Posey Does It All

Florida State's catcher also takes the mound, at last




When Florida State sophomore second baseman Jason Stidham strained his quadriceps in a midweek game against UNC Asheville, the Seminoles put first-team preseason All-American catcher Buster Posey in the lineup at second base the next day.

Why not? Posey hadn't played the position since his freshman year of high school six years ago, but that didn't stop him from looking like a natural in his one-game cameo at the keystone sack.

"He's a guy that will do whatever it takes to help his team win," Florida State coach Mike Martin said. "He enjoys competing. He's a true leader in every sense of the word. He's just one of those complete players that you hate not to take advantage of his ability. "

Nothing seems out of Posey's reach on the baseball diamond. A shortstop and righthander at Georgia's Lee County High, many scouts regarded him more highly as a pitcher for his polished four-pitch mix (one even called him a "high school version of Greg Maddux, when he's on"). A potential second-round talent, Posey's strong commitment to FSU caused him to slip to the Angels in the 50th round of the 2005 draft. He stepped right into Florida State's starting shortstop job as a freshman in 2006 and batted .346/.433/.467 with four homers, 48 RBIs and nine steals in nine attempts. He didn't pitch an inning that year, instead focusing on handling the everyday shortstop duties. Then, as a sophomore, Posey moved behind the plate and made just one appearance on the mound.

"Fortunately my first year, we had some really good arms, and it was nice to be able to just concentrate on shortstop," Posey said. "Last year, my first year catching, it was nice to focus solely on catching. I like pitching, but if I have a choice, I like to play every day and be in the lineup. That's baseball to me. It's a game that you play every day. I think that's why I have enjoyed catching."

The conversion to backstop was FSU assistant Mike Martin Jr.'s idea. Posey was a good shortstop, if a step short in range to play the position professionally, but the younger Martin figured his arm strength, athleticism and intelligence would make him a natural behind the plate. The older Martin admits he wasn't too keen on the idea, but in the fall of Posey's sophomore year, he allowed Posey to receive a few 85 mph fastballs from the pitching machine to see if he could handle it.

"The first three pitches, I honestly said, 'You've got to be kidding me.' He looked like he had been catching for three of four years," Martin said. "There was no awkwardness with the way he walked with the shin guards, there was no awkwardness with squatting and receiving. What Buster understands, and this is what's so important, is there's always a lot of room for improvement. He understands that and works to get better. You don't wonder with him back there. He'll throw to any base, at any time."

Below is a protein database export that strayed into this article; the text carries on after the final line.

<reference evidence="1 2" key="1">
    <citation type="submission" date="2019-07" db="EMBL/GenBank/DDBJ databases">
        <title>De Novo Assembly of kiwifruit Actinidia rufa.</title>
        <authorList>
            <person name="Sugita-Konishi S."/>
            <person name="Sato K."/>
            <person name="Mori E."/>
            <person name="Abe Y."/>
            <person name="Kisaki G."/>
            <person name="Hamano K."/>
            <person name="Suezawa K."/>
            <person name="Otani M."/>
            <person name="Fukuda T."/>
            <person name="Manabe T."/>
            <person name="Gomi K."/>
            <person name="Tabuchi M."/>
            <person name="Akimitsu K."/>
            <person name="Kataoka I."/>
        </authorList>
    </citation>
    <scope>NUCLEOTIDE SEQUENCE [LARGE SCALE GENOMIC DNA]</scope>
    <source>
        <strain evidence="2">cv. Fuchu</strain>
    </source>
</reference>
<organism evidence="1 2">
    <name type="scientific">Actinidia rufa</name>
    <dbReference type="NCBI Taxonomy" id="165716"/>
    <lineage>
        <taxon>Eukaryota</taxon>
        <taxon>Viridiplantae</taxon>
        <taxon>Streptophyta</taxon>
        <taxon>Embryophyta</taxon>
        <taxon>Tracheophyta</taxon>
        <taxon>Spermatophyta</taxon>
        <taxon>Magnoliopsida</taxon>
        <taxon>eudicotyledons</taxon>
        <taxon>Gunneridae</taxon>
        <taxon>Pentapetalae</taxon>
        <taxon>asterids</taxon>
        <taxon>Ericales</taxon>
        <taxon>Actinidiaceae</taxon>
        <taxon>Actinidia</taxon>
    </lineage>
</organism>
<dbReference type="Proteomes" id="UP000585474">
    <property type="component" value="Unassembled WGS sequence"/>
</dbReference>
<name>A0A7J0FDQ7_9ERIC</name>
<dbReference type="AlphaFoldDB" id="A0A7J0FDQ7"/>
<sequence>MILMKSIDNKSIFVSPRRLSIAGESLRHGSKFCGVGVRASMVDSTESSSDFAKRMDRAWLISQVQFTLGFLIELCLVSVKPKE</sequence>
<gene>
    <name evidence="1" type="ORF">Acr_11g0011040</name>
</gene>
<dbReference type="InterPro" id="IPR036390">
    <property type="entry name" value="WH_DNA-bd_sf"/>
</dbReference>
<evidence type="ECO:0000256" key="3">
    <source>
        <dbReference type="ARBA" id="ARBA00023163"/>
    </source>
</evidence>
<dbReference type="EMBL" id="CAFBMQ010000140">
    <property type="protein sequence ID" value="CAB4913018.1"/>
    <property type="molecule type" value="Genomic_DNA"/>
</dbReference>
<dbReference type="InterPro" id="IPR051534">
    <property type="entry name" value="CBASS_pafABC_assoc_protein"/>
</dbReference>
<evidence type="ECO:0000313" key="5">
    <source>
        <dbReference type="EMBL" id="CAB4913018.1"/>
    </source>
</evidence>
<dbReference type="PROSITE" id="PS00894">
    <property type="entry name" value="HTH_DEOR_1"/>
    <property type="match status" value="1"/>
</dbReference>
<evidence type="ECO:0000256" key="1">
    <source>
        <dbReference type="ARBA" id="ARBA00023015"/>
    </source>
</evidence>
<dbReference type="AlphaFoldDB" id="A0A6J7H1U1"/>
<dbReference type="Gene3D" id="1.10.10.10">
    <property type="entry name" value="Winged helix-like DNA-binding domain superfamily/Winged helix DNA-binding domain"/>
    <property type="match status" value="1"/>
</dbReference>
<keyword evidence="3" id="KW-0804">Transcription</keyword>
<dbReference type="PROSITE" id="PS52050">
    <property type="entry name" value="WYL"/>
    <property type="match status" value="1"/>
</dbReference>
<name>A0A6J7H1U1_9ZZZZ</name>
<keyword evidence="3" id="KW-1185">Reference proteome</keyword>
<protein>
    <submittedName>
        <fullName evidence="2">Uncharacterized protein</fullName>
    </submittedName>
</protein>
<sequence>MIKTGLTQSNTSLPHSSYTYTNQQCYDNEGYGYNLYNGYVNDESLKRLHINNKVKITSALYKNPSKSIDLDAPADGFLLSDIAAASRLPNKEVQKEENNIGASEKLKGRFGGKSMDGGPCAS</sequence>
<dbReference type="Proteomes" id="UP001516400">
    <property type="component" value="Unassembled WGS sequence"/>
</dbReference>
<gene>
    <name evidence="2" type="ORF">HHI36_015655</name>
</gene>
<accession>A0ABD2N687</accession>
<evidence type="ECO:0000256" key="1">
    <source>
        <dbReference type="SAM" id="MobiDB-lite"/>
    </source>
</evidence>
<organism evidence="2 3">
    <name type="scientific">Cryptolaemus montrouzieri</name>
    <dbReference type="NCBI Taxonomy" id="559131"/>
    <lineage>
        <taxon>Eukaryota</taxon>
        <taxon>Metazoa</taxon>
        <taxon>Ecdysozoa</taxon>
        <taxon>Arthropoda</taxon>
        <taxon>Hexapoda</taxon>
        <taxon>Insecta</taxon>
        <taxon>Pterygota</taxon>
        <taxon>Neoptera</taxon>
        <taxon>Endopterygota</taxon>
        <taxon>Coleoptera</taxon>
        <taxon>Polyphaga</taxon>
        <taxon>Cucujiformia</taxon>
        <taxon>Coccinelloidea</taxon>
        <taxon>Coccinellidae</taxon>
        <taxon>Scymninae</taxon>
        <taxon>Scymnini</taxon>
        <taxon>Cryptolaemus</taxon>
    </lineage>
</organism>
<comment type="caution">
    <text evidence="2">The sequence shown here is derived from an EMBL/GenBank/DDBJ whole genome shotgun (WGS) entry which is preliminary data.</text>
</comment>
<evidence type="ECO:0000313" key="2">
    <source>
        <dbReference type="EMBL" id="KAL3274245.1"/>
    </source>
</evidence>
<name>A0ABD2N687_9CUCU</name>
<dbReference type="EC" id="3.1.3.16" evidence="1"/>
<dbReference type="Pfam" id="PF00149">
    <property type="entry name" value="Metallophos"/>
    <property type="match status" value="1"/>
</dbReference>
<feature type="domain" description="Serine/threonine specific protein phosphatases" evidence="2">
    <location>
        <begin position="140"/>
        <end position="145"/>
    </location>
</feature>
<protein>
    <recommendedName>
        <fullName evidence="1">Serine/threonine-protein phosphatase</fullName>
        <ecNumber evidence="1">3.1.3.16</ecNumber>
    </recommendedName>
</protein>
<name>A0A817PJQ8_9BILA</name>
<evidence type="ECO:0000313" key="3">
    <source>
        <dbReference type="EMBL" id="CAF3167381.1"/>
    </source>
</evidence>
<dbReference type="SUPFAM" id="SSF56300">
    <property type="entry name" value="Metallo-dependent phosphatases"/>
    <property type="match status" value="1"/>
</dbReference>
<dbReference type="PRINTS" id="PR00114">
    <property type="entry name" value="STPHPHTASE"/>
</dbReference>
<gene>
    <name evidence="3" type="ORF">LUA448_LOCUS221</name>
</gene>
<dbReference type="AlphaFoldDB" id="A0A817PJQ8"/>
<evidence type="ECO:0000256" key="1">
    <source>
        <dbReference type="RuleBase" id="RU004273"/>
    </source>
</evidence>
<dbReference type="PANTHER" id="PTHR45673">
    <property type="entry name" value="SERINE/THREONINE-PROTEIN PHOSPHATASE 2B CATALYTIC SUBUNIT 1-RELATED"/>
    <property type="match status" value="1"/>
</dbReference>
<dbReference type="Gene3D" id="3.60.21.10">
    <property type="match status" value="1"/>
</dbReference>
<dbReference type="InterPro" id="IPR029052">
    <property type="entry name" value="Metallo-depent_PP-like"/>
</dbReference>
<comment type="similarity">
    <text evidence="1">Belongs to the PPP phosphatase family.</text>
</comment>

The 6-foot-2, 190-pound Posey has impressed scouts with his agility behind the plate as well as his arm. But it's his leadership skills and grinder mentality that makes Martin gush most of all. A very cerebral player, Posey has also won FSU's Golden Torch Award, given to the player with the highest grade-point average on the team. That intelligence translates well behind the plate.

"I think it fits me mentality-wise as well as physically," Posey said of catching. "I think the more you look at some of the up-and-coming catchers in the big leagues now like Russell Martin with the Dodgers, and look at some of the veterans like Pudge Rodriguez, I think the position is changing. Instead of your big guy behind the plate, you're seeing more athletic catchers."

It's not just Posey's defensive talent that makes him a lock for the first round in June. He batted .382/.453/.520 in his All-America sophomore year and is off to a .391/.494/.703 start as a junior. He has a smooth, line-drive stroke and the ability to use the whole field and make adjustments at the plate, but his power is developing; he entered the year with seven career homers in 492 at-bats, but he has slugged five homers through his first 64 at-bats this spring.

Catching, clearly, is Posey's future, but he had some unfinished business on the mound. The Seminoles are utilizing him in one-inning stints as a closer this spring, to excellent results so far. Through three appearances, Posey has two saves, a 0.00 ERA and three strikeouts. One scout who has seen him off the mound said Posey worked in the 89-92 mph range with a fastball that showed some life, and he complemented it with a solid curveball. Posey said he still throws his changeup occasionally but has ditched his slider.

Naturally, Martin has no trouble talking about all the ways Posey helps the Seminoles.

"When you've got a guy who was an All-America quality shortstop as a freshman, then moves behind the plate as a sophomore and turns into a catcher/closer his junior year, it's kind of hard to stop talking about him," Martin said. "Some people have success, and they get to thinking they've got it all figured out. Buster has success and realizes that it's a day-to-day game. You can't get up or down on a day-to-day basis."

Now, Posey is trying to pass that even-keeled approach on to his younger brother Jack, a freshman with the Seminoles.

"I try to guide him, try to put myself in his situation when I was a freshman and what was going through my mind," Buster said. "The main thing is I try to get him to just enjoy himself. I think I get a little more nervous when he's batting than he is when he's hitting."

That might be the only time Buster Posey gets nervous.

"From Day One, he's never been intimidated," Martin said. "He's never been fearful of failing. Buster's a baseball player; that's the only way you can say it."